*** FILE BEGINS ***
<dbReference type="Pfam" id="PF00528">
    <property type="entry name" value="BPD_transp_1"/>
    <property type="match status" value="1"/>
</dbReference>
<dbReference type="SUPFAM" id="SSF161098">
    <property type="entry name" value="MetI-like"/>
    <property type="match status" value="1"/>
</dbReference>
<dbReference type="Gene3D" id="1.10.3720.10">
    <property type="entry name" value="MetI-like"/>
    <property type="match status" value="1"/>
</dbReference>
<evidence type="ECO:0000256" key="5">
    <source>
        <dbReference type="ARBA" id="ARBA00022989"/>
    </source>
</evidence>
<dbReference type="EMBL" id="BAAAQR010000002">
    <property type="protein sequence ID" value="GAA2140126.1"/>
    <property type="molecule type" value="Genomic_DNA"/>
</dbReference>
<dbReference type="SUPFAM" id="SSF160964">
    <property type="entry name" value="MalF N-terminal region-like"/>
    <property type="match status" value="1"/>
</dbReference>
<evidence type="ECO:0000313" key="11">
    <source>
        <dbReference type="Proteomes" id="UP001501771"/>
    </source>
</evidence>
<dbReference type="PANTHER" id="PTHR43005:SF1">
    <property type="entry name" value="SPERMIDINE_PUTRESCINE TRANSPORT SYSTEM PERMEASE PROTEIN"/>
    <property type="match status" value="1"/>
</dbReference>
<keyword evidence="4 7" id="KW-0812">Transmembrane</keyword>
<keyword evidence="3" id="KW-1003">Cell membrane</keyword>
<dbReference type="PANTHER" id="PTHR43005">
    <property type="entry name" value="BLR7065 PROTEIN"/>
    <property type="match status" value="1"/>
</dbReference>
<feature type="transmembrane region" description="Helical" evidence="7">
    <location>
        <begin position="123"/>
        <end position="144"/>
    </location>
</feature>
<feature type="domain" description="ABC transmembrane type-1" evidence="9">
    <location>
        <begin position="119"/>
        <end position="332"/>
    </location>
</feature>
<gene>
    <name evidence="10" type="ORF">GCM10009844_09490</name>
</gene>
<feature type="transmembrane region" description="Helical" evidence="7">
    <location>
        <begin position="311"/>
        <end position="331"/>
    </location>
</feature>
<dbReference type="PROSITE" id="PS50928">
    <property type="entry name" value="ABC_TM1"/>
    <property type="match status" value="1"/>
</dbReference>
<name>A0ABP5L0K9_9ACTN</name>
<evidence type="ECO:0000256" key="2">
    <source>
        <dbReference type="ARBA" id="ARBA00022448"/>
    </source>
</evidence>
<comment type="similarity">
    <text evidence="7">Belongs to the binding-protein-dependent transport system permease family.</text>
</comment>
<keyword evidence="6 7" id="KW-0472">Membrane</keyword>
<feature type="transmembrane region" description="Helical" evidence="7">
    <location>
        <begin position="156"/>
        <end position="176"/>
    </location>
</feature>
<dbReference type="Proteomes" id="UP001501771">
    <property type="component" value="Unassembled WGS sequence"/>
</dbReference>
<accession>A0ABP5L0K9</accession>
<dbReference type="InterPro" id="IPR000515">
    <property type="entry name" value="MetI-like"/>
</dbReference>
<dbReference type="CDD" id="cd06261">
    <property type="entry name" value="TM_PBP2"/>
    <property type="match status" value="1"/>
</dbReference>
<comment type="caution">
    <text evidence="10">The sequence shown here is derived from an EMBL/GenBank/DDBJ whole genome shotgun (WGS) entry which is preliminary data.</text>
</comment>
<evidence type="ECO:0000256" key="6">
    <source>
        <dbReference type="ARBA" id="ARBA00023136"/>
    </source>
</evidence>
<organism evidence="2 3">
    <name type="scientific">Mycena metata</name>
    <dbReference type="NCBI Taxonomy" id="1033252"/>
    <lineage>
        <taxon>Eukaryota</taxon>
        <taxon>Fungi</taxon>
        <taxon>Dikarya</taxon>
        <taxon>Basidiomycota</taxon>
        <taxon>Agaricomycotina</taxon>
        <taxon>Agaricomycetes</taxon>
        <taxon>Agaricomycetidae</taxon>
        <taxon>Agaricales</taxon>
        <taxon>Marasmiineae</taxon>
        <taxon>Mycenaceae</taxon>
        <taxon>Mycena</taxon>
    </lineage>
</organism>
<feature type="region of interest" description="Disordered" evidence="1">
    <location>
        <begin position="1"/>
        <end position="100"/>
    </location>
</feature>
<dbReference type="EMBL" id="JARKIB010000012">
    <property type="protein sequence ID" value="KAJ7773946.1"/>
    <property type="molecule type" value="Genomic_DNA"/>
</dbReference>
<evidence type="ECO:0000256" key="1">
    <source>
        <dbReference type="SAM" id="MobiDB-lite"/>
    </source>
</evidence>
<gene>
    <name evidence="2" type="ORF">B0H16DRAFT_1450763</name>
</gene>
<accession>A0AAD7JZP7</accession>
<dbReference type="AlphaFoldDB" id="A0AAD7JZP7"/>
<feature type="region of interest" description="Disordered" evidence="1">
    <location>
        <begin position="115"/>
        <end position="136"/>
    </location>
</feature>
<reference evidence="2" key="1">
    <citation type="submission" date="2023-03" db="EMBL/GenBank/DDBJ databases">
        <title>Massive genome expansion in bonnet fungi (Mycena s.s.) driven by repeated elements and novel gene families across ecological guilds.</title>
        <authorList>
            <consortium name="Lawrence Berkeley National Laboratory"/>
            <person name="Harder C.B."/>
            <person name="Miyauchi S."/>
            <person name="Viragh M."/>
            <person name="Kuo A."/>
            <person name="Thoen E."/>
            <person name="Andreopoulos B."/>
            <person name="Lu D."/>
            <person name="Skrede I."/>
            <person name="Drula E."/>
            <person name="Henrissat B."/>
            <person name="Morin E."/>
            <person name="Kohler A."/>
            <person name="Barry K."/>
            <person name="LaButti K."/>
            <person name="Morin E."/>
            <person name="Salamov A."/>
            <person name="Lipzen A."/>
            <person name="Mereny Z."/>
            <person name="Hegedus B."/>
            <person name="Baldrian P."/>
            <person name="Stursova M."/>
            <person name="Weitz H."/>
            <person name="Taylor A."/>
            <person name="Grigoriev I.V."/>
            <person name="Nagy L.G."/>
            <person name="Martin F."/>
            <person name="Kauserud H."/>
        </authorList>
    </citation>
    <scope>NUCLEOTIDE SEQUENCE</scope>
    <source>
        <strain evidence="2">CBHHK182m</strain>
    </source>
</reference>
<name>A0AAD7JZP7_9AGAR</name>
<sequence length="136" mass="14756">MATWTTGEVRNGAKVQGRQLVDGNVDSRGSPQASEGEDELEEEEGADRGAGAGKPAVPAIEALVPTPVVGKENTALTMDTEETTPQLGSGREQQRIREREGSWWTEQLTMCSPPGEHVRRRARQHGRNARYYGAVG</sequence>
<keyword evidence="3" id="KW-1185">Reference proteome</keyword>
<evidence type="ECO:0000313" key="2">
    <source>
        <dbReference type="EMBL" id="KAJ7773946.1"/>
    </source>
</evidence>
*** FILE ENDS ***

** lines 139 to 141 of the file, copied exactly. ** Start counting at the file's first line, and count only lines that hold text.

    <location>
        <begin position="115"/>
        <end position="136"/>